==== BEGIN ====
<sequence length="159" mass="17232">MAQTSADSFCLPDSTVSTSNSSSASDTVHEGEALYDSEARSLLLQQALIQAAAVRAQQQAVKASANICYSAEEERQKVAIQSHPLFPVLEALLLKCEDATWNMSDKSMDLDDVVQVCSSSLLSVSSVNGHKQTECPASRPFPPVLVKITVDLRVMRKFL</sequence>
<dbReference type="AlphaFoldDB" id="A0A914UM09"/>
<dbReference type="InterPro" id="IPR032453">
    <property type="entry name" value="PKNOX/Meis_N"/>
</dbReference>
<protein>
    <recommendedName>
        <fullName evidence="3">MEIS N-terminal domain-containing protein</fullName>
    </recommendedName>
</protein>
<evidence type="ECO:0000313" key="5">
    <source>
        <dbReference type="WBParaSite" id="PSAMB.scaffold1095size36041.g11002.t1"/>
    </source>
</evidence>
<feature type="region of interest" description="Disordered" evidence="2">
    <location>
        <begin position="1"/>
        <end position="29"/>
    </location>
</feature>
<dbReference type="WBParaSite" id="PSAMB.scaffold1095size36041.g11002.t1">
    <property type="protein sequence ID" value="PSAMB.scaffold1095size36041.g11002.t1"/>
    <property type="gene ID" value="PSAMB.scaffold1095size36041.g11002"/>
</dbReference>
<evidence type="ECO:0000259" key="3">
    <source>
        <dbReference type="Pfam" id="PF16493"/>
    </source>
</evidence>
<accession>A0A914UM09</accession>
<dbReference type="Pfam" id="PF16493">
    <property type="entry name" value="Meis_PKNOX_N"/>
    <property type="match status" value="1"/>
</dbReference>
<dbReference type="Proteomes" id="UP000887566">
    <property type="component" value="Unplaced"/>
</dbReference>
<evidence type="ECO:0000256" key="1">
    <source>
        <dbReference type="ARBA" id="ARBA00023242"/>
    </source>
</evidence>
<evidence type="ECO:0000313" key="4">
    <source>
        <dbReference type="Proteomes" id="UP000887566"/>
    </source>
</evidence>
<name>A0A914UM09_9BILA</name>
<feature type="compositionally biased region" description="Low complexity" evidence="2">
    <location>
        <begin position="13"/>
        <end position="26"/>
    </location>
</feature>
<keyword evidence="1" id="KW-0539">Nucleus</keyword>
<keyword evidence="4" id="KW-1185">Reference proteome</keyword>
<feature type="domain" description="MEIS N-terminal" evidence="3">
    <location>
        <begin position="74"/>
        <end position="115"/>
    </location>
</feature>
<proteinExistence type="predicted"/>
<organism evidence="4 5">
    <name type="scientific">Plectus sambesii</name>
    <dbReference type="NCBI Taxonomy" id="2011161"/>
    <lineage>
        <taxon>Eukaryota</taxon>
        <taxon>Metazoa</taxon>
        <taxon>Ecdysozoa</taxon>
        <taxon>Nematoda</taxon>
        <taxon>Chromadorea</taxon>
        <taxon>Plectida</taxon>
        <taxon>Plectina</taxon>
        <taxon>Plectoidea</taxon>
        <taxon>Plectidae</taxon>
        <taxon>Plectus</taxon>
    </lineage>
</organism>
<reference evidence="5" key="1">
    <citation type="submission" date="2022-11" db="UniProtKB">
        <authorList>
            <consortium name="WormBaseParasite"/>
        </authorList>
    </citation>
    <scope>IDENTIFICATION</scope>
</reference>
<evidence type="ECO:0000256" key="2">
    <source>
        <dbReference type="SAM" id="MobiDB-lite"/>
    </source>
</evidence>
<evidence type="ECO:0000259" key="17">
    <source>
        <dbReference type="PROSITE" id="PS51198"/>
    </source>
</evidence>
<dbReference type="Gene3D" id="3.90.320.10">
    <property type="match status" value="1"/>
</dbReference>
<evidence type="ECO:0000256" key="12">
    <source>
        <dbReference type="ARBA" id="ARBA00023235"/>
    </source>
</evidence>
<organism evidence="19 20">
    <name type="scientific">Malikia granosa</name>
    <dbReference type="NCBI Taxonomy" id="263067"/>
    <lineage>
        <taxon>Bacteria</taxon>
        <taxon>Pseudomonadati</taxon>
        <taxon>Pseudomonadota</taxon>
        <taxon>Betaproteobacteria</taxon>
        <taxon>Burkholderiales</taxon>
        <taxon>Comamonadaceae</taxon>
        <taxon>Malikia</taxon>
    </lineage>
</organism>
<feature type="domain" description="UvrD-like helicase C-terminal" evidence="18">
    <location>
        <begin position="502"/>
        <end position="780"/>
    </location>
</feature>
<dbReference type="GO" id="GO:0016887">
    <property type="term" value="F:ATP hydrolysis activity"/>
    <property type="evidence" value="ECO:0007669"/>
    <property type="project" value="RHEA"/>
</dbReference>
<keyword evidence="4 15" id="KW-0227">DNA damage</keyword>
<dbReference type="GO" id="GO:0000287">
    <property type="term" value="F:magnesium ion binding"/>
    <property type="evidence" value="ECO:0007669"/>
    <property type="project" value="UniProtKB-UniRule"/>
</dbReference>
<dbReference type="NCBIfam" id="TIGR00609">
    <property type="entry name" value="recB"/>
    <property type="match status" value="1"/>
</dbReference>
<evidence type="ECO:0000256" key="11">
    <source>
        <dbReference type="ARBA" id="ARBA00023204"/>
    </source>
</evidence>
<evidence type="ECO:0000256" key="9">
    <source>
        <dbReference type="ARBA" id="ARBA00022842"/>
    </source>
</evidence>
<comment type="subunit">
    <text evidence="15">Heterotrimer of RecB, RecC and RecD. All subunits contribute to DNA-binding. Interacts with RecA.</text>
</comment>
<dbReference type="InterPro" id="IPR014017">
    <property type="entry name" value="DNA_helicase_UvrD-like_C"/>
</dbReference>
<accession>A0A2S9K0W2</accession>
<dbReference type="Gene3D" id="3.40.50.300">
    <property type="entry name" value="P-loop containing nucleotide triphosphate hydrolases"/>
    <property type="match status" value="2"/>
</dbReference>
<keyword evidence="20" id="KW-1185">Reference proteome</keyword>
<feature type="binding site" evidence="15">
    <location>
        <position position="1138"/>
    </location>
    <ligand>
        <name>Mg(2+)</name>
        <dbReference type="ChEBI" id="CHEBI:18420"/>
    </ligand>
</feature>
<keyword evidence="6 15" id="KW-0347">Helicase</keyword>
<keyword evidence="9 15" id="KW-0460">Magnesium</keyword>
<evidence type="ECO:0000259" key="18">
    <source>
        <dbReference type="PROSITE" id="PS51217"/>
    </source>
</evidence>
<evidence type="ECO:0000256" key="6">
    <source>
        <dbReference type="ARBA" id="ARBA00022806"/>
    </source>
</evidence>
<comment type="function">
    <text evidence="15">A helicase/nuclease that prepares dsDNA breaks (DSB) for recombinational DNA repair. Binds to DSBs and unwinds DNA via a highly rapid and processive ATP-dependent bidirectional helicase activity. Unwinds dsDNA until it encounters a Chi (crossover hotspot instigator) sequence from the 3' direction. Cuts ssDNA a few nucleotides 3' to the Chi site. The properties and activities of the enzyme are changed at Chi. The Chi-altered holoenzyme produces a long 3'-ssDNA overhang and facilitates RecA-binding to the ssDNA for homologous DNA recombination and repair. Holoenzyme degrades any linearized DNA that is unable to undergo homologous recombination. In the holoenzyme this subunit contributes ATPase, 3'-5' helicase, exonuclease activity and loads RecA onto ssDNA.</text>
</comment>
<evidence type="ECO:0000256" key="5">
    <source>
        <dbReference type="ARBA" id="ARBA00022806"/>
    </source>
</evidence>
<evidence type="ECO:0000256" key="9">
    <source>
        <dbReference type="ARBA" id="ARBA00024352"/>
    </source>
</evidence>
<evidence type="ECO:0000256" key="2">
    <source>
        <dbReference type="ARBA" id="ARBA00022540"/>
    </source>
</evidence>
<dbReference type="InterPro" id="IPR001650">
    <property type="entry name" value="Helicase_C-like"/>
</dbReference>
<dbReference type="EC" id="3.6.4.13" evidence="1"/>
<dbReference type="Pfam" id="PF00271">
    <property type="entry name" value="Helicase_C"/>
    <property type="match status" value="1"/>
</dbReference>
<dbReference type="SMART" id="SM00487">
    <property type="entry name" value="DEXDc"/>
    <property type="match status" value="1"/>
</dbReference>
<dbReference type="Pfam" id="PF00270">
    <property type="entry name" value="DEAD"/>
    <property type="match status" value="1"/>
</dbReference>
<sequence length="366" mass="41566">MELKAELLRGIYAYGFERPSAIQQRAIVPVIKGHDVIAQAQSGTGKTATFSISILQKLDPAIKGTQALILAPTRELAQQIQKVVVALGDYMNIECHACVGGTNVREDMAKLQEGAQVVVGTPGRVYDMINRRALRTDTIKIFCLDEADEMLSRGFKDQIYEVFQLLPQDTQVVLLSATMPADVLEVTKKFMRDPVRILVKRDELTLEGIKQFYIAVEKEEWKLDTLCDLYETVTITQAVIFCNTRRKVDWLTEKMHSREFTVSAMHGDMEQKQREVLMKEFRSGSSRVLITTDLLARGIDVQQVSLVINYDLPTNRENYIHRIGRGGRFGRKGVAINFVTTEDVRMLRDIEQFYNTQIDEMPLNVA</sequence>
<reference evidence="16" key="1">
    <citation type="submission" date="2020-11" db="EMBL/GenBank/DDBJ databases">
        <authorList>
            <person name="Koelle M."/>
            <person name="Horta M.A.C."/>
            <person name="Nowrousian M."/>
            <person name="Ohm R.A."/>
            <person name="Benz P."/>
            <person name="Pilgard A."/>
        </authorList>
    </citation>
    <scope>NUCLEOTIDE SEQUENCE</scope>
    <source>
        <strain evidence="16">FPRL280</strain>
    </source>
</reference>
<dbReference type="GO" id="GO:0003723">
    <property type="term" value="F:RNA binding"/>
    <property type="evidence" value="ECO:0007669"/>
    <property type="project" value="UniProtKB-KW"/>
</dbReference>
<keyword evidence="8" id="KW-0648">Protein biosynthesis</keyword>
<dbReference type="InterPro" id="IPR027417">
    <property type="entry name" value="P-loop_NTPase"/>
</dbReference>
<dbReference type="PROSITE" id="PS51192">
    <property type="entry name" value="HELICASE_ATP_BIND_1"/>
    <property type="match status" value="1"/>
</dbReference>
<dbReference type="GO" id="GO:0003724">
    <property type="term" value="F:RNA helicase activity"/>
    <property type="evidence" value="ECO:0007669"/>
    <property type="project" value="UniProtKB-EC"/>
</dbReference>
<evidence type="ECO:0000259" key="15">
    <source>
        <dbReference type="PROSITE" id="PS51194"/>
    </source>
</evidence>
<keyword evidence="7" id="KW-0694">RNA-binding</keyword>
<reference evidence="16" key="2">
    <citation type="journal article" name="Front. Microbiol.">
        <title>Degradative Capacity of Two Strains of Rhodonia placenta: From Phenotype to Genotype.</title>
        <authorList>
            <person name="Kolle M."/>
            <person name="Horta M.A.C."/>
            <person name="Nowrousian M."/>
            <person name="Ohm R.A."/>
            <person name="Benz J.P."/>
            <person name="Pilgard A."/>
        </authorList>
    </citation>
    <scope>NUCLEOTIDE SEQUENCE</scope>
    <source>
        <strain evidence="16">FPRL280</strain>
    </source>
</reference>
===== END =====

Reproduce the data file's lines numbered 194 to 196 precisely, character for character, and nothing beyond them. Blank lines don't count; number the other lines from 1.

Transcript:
        <dbReference type="ARBA" id="ARBA00024352"/>
    </source>
</evidence>